“The market size, measured by revenue, of the pizza restaurants industry is $47.5bn in 2021,” according to IBISWorld. That’s a lot of pizza. And, while getting a pizza delivered is nothing new, the need for easy, affordable, seamless delivery was imperative the past 12 months. Pizza brands, including Pizza Hut, Little Caesars and Domino’s, amplified their digital online ordering and delivery while leveraging loyalty programs, price promotions and personalization to engage and convert pizza eaters this past year. Digital solutions have been essential for quick-serve restaurants (QSRs) since the pandemic hit American shores, and pizza brands effectively optimized multichannel digital solutions in the latest pizza battle.
Pizza Hut: Contactless Ordering + Rewards Program
In 2020, Pizza Hut re-approached its priorities based on evolved consumer needs and wants. The first step was accelerating delivery. “We are leaning in to accelerate the transition of our Pizza Hut U.S. asset base to truly modern delivery carryout assets,” said David Gibbs, president, COO and CFO of Yum! Brands, Pizza Hut parent company. “This [being more delivery focused] will ultimately strengthen the Pizza Hut business in the U.S. and set it up for faster long-term growth.” QSRs that have been able to execute efficient delivery processes, either themselves or with third-party providers like GrubHub or Slice, have had an easier time meeting consumer expectations during the pandemic.
Consumers who enroll in Hut Rewards, Pizza Hut’s loyalty program, can earn free pizzas and free delivery. By offering delivery benefits to consumers who sign on for Hut Rewards, Pizza Hut is able to enroll more customers and gather more data on those customers, enabling the brand to drive sales with targeted messaging that emphasizes delivery benefits and online promotions.
Little Caesars: Delivery + Affordability
Little Caesars kicked off 2020 with a hilarious spot at the Super Bowl, announcing that it was finally offering delivery. And the timing couldn’t have been better for the brand. Although Little Caesars didn’t release 2020 sales data, the brand has remained positive about its successes during the difficult year and is looking ahead to 2021. The brand’s famously affordable pizza is highlighted in a new multichannel campaign, “Big Pizza,” which leans into Little Caesars value-based messaging.
The tagline “We’re not Big Pizza, we’re Little Caesars” pokes fun at the “fancy” pizza brands, displaying pizza executives sitting at pizza-shaped conference tables and manically laughing. The “Big Pizza” campaign is being executed across digital channels, with Jessica Wohl for Ad Age, noting that the “messaging gives Little Caesars the opportunity to continue with a repeatable construct across various media platforms. Along with 30-second and 15-second commercials, plans [include] marketing around Valentine’s Day, working with influencers, a custom video series and live in-show integrations.”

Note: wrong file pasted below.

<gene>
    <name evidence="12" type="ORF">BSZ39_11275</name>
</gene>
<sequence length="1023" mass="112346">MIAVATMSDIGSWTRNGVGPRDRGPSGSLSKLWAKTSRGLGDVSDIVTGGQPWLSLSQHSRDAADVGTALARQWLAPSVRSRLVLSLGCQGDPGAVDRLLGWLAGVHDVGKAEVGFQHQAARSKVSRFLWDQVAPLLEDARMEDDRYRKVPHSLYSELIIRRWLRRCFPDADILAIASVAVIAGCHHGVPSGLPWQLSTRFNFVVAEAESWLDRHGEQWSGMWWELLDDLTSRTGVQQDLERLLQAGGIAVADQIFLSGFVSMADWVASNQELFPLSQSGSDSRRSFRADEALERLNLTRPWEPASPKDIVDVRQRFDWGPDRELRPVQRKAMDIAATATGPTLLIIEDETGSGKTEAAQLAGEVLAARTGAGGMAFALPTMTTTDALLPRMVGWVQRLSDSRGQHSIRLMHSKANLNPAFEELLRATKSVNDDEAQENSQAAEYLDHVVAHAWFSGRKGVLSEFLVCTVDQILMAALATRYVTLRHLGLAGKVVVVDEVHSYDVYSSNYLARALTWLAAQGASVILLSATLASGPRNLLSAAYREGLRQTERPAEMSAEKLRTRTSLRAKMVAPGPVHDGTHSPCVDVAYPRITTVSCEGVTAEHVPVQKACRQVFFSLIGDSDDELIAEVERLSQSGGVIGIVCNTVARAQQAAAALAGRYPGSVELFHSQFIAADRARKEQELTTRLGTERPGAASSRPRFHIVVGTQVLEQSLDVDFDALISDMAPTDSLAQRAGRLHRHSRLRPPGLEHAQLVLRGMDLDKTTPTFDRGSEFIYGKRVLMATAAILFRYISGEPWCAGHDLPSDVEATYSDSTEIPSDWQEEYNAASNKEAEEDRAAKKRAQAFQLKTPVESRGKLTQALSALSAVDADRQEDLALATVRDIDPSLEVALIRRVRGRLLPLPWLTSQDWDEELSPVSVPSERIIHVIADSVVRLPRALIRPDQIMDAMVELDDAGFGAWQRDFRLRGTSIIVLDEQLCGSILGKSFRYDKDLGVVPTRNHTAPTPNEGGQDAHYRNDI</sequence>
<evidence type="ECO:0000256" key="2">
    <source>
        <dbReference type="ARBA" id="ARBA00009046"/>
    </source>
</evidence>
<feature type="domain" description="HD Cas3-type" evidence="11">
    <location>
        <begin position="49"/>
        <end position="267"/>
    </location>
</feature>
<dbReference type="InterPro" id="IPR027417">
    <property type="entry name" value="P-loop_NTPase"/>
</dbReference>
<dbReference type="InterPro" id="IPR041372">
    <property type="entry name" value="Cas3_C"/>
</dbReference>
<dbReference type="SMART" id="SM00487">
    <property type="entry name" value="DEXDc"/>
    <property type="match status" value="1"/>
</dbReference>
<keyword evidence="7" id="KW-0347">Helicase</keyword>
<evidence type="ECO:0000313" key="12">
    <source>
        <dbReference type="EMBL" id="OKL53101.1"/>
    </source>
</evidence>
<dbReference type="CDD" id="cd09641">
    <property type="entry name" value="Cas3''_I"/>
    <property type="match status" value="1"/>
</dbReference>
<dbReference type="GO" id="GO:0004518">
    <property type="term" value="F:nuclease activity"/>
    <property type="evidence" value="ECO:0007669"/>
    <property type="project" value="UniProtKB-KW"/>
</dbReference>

Domino’s: Ahead Of The Digital Curve + First-Party Data
While other brands were playing catch up, Domino’s had quietly been mastering digital optimization for online ordering, customization and delivery for years. Paul Hiebert and Erik Oster, reporting for AdWeek, explain, Domino’s has “crafted ads promoting the chain’s pizza tracker, delivery hotspots, delivery insurance and AnyWare initiative, which makes it possible to order Domino’s from practically any internet-connected device.”
As of December 2020, Domino’s was taking “around 75% of its orders via digital channels.” And, the brand uses the first-party data gained from their digital innovation and relentless adoption of effective digital outreach to create highly localized campaigns. “Location data is of utmost importance for our customer experience, especially for live-order tracking. It [location data] is also used for business viability, for example, in predicting sales for new stores. For marketing in specific areas, we implement location-based advertising via digital and mobile communication,” said Mayank Singh, senior general manager, head of marketing and technology for Domino’s Pizza Indonesia.
As pizza brands battle it out, one thing is clear: making it easy for people to get their pizza is imperative to pizza brands that want to meet consumer demand for seamless, affordable door-to-door delivery. Whether it’s linking delivery perks to loyalty programs, offering the lowest prices or leveraging first-party data for effective targeting, pizza brands are keen to emphasize that their hot cheesy goodness is the easiest to get.
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